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Volume 24 No. 217

Marketing and Sponsorship

Polo Ralph Lauren's Team USA Olympic and Paralympic uniforms for the Opening Ceremony at the Pyeongchang Games will be "embedded with wearable heating technology," according to Maria Puente of USA TODAY. The "red-white-and-blue down parkas" are equipped with a "button on a slender battery pack inside that the athletes can push to get an instant and long-lasting jolt of toasty warmth." Ralph Lauren Chief Innovation Officer David Lauren said, "It's the most technologically advanced jacket ever produced. ... This is a fabric with ink that heats up -- it's weightless, it's conductive and it's immediate." Puente notes the electronic-printed inks, "printed in the shape of an American flag in carbon and silver and bonded to the interior of the jackets, are flexible and stretchable." The parkas are "water-repellent." The athletes can "set the temperature (there are three settings) via their cellphones." The heat can "last up to five hours on the high setting and 11 hours on the low setting, fully charged." And the heat button is "big enough to be used with gloves, which is crucial because the Opening Ceremony uniform includes large brown suede explorer gloves with fringe and hand beading." Additionally, the Opening Ceremony uniform includes a "slim jean with moto-inspired seaming, a patriotic intarsia-knit wool sweater, a navy wool ski hat, a USA-themed classic navy bandanna, a leather belt and brown suede mountaineering boots with red laces." The Polo Ralph Lauren Team USA collection is "available in limited editions in select Ralph Lauren retail stores and at and, with a portion of the proceeds earmarked for the U.S. Olympic team." All of the uniforms are "made in the USA" (USA TODAY, 1/22).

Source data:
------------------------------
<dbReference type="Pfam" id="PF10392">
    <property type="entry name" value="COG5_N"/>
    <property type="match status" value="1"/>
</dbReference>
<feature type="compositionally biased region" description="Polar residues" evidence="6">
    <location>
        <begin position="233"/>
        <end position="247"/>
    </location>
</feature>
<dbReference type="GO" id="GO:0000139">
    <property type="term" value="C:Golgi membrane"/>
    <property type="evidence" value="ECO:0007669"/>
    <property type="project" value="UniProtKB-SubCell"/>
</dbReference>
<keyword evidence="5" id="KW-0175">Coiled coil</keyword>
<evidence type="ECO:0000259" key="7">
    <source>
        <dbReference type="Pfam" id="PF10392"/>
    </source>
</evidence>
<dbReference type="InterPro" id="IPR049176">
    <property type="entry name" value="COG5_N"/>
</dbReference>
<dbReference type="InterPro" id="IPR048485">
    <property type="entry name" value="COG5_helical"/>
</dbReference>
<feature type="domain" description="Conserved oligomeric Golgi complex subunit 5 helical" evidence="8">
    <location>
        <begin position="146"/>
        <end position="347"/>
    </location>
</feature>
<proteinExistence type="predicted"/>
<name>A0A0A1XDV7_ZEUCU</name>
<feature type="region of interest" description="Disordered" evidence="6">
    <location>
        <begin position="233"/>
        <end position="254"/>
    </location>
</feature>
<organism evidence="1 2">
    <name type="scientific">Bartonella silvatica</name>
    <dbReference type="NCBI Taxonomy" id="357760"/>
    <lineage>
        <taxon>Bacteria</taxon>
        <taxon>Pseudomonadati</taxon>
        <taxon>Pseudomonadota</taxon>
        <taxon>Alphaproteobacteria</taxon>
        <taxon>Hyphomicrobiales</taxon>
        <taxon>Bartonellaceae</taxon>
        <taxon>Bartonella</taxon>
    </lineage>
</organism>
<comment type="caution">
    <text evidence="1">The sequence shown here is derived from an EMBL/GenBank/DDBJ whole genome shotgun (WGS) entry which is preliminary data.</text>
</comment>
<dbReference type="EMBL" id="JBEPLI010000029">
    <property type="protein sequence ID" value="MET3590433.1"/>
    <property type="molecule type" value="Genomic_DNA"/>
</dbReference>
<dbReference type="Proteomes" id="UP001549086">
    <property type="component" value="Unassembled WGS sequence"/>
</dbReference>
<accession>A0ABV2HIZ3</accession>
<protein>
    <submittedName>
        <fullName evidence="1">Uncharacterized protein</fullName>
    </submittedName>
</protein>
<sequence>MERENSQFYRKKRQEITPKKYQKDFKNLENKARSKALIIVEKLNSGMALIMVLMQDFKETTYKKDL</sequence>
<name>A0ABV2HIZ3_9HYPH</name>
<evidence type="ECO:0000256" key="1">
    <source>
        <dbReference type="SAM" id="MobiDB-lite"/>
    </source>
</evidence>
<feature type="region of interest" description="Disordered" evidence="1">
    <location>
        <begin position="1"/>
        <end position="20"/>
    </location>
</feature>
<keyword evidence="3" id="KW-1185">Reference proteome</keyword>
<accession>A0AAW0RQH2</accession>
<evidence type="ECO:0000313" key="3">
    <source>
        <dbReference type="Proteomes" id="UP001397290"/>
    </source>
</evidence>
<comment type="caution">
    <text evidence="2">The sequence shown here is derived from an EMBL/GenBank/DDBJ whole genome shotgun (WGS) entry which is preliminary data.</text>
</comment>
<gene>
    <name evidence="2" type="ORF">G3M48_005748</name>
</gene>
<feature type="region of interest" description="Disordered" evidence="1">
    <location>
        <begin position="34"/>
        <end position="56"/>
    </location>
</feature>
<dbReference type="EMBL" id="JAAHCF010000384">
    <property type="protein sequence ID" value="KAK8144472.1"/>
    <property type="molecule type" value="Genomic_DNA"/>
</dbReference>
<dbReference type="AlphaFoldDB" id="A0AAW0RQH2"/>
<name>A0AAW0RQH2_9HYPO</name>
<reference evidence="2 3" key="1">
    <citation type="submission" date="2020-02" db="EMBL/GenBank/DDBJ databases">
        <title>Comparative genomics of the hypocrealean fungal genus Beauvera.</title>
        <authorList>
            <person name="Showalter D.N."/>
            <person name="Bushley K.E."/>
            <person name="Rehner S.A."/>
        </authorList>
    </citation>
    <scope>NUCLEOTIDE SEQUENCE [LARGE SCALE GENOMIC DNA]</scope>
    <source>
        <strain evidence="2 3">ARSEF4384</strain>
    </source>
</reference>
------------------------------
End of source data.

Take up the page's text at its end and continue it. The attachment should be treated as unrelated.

MLBAM has named Indians SS Francisco Lindor as the cover athlete for the upcoming “RBI Baseball 18,” highlighting a significant overhaul of the ongoing revival of the classic ‘80s and early ‘90s video game franchise. This year’s version includes improved graphics that more accurately depict player faces, body types and uniform preferences as well as individual ballparks. There also is the inclusion of licensed music for the first time and a new franchise mode featuring more than 100 MLB legends, including Ted Williams, Bob Feller, Tom Seaver and Ernie Banks. MLBAM execs, now in their fifth season producing a new version of the game, said they have not abandoned the roots of the title as a more casual game and do not plan to mimic the more simulation-based “MLB: The Show” produced by Sony Interactive Entertainment. “‘RBI’ still has the same feel and lightness to it, but now with more polish and finish to it,” said MLBAM VP/Games & VR Strategy Jamie Leece. “We’ve listened a lot to user requests, and sought to be very responsive to that, particularly with the franchise mode that was a frequent ask over the years.” The announcement of Lindor as the game's cover athlete was made over the weekend at the Indians’ TribeFest. This year’s game also involved a completely internal development process by MLBAM, as opposed to prior seasons in which baseball’s digital arm outsourced some work on the title to external studios. Some of the improved graphics in “RBI Baseball 18” are due to ongoing work MLB is doing in VR. “There’s been some carryover from that, but this is also the result of a commitment of a lot more resources behind this,” Leece said.